During my early days working at the Instituto de Empresa Business School (“IE”) in Madrid, Spain, I had the great pleasure to learn from and become friends with Angel Cabrera, the former IE dean and now the current president of the Thunderbird School of Global Management. Angel (I sound like Sarah Palin, “do you mind if I call you Angel?”) recently created his Global Leaders Can Be Made blog.
Since the Enron scandal, Angel has been a key figure in rethinking business education to focus on breeding professionally responsible leaders. With that in mind, I wrote him an email the other day about the financial crisis and the implications for leadership training, saying,
In a sense, the financial crisis is an extension of Enron. Now more than ever in globalized markets where average citizens, businesses, and financial institutions are all dependent on one another (think about the credit interdependence that has caused the crash), we need better leaders. Leaders need to step up to the plate. The whole paradigm of corporations defined exclusively by their profits alone can no longer be seen as valuable to society. Transparency, sustainability, even paying taxes (the new patriotism) are now vital both to capitalism (finally) and society’s survival.
Angel kindly gave Grave Error a well needed plug by directly responding to my email in a post about whether business schools are responsible for the current financial mess, writing
Eric, as you would guess, I couldn’t agree with you more. We need better leaders. Leaders who understand and accept the professional responsibilities of managing a public corporation, to create true lasting value to society at large while providing competitive returns to investors that are commensurate with the risks they assume.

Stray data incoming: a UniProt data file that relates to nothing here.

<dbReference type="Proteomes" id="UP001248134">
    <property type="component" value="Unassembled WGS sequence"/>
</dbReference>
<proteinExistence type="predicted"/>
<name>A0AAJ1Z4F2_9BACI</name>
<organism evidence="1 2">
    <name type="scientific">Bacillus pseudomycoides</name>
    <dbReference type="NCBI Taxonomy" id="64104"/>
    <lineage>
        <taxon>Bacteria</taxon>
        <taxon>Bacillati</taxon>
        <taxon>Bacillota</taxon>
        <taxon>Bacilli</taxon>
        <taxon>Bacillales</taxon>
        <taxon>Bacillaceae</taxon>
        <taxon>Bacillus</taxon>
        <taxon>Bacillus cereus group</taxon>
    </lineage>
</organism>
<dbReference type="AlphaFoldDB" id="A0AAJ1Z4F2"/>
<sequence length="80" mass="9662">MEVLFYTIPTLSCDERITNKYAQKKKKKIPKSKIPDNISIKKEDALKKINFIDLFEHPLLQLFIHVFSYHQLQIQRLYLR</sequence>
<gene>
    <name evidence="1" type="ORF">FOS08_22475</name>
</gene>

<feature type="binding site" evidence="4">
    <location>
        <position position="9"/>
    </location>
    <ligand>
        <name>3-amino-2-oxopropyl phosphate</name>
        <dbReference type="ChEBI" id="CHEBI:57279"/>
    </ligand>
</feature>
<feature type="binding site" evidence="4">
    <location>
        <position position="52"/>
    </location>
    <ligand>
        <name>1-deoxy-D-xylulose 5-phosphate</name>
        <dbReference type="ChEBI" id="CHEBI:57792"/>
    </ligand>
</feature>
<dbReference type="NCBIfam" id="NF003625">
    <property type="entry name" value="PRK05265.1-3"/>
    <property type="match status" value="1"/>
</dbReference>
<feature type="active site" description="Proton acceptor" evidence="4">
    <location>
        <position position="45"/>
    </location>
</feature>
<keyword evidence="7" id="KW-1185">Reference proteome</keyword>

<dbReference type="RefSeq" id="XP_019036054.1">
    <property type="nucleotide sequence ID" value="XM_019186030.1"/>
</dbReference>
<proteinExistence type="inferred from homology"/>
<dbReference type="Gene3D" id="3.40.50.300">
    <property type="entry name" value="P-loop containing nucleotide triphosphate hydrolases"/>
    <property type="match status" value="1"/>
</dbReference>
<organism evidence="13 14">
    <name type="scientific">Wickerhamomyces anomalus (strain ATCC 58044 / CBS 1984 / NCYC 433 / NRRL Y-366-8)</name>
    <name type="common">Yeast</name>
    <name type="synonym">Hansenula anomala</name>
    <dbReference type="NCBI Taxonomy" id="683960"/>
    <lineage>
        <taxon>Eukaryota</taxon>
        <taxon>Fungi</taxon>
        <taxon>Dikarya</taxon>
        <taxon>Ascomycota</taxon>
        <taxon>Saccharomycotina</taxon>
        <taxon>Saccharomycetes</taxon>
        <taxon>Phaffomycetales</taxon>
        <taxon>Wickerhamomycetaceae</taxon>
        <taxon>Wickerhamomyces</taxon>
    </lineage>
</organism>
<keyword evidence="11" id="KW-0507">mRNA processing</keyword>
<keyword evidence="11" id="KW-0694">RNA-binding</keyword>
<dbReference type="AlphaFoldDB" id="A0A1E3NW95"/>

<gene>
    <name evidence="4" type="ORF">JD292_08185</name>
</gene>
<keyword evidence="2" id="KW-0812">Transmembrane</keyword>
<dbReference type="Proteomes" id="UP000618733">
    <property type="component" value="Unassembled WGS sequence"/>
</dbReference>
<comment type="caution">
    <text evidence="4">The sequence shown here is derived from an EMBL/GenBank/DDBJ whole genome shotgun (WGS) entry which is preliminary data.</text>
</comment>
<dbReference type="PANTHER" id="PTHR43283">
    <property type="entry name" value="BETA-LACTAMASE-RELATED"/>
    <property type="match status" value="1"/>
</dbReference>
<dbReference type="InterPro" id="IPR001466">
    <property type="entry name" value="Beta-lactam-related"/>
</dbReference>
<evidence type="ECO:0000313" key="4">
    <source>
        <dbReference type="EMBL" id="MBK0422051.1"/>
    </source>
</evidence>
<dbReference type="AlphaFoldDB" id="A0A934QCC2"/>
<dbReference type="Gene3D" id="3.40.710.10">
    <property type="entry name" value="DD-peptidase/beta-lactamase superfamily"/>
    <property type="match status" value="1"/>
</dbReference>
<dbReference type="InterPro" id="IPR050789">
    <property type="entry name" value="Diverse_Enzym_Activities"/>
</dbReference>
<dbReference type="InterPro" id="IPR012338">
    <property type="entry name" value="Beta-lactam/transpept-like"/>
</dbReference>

Some journalists are asking whether business schools may have some responsibility in the current financial mess for the way we have trained business leaders in the last two decades. My answer: absolutely!
It is refreshing to see someone out there asking to being held accountable for the mess and responsible for the clean up, as opposed to the easy blame Wall Street, blame Washington game.
Back in December 2001 just prior to getting a job at IE, I was completing IE’s International MBA program. I already had a JD and had worked as an attorney, but I thought that a master’s degree in business administration would give me that added insight into managers’ business concerns needed to become a more effective advocate. Throughout the MBA program, though, two things surprised me, making me believe that my JD was by far a more valuable degree, at least from an intellectual perspective:
- An ignorance on the part of the students and an absence in the course work about what a corporation really is, and
- A failure to instill a “managerial” identity and spirit in the MBA candidates. Continue reading